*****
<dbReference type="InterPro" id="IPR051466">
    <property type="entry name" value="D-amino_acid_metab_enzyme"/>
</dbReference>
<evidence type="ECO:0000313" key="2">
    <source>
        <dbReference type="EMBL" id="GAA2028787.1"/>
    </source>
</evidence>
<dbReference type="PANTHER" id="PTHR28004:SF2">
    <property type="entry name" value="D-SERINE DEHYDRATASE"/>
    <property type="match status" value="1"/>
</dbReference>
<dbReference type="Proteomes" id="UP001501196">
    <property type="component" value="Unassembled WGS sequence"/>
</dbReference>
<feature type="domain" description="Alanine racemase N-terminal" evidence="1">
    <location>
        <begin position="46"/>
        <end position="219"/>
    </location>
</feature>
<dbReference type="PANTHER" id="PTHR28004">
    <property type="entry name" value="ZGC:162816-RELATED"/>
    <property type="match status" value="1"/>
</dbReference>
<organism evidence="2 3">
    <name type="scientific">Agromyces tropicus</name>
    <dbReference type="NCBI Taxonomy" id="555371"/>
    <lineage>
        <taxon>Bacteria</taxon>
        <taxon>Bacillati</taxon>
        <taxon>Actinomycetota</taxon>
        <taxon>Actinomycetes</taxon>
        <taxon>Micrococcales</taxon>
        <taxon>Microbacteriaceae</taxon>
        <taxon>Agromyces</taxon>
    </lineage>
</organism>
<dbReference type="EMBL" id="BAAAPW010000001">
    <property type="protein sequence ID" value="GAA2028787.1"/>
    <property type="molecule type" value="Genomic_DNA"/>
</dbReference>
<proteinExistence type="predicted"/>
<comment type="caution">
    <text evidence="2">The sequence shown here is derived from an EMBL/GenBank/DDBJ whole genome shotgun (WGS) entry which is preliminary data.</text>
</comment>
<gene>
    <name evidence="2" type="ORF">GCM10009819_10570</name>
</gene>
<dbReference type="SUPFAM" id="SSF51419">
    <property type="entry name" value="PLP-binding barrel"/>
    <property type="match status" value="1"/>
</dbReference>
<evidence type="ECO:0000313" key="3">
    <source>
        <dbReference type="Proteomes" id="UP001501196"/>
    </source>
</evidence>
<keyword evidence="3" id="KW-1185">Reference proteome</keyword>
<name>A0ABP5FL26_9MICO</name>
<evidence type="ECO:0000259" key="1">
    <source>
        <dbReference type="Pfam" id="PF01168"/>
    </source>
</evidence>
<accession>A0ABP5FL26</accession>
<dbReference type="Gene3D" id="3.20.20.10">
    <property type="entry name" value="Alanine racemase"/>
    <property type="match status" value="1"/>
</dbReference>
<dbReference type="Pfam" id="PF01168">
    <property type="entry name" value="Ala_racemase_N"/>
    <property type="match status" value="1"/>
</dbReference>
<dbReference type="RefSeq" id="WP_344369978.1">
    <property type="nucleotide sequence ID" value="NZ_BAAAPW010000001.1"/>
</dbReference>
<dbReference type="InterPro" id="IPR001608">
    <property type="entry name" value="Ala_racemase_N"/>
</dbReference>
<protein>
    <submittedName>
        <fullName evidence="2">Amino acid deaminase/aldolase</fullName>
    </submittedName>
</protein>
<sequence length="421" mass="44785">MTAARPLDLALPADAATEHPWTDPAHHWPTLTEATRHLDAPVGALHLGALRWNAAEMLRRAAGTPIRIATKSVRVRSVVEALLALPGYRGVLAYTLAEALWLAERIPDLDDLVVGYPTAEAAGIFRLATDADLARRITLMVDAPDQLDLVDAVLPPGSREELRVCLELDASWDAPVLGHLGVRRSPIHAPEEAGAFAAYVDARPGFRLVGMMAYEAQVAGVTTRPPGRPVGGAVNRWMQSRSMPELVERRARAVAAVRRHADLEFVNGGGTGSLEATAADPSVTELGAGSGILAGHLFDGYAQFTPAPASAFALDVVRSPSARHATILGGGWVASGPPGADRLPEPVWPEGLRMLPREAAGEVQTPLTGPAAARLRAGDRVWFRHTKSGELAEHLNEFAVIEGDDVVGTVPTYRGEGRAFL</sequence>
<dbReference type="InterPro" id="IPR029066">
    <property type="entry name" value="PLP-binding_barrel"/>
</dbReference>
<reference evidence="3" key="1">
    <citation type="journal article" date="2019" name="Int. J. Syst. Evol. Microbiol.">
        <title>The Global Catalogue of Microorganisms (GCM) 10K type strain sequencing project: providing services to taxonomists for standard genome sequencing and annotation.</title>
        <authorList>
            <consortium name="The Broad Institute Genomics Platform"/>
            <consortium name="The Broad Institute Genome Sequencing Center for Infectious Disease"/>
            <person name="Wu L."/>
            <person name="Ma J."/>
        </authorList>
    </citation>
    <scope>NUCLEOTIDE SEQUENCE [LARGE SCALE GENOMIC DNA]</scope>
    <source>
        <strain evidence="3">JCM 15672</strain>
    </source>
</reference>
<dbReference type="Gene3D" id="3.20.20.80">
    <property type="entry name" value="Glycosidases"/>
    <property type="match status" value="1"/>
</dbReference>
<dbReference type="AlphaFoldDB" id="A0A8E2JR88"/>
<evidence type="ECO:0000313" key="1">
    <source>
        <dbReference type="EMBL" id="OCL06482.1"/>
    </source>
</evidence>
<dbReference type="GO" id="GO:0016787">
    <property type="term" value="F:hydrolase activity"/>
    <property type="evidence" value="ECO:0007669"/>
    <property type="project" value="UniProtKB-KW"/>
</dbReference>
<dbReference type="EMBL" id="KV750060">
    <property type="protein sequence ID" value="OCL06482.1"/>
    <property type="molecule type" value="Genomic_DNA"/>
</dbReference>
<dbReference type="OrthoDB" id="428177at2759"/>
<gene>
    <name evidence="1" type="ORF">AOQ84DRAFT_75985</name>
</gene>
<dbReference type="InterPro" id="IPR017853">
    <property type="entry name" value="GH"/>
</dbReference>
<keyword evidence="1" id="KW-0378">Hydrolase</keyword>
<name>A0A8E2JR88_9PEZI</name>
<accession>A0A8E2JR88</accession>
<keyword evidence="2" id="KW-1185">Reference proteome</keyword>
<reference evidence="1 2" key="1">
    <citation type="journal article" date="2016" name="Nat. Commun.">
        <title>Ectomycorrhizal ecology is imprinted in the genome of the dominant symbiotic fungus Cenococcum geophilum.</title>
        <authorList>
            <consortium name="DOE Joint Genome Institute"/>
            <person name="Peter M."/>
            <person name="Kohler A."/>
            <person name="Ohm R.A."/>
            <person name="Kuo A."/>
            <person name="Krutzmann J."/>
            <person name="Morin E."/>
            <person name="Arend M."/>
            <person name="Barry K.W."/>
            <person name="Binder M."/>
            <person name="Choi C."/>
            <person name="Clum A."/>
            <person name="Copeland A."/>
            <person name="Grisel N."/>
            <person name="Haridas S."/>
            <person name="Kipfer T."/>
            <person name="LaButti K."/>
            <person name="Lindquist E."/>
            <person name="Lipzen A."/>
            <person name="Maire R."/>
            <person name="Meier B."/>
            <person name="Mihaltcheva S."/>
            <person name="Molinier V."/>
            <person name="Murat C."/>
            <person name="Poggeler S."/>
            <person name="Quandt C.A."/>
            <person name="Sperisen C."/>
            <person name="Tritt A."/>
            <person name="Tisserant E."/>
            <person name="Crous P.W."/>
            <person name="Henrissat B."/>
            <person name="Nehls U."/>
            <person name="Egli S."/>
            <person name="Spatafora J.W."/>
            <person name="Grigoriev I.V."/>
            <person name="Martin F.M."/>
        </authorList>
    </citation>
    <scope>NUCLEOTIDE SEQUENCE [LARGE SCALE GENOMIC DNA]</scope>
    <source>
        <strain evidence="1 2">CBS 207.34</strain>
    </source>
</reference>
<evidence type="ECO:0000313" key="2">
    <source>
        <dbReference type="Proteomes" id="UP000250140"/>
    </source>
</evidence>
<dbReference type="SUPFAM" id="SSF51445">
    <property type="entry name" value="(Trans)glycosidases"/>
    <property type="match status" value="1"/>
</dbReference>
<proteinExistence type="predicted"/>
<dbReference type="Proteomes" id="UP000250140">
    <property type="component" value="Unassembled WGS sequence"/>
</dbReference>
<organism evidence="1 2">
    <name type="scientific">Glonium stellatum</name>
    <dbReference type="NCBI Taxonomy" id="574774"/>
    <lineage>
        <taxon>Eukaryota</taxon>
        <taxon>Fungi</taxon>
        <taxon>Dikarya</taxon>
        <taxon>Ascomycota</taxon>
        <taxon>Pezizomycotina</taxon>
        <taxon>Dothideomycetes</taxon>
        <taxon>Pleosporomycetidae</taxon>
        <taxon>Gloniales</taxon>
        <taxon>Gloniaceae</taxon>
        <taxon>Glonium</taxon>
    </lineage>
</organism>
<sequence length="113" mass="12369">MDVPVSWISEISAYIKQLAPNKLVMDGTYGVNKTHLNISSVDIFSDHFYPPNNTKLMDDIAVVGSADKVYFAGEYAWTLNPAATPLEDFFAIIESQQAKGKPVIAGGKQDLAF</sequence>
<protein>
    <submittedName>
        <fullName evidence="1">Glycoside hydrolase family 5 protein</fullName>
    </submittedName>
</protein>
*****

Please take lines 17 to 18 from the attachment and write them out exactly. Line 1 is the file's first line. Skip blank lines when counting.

    <location>
        <begin position="46"/>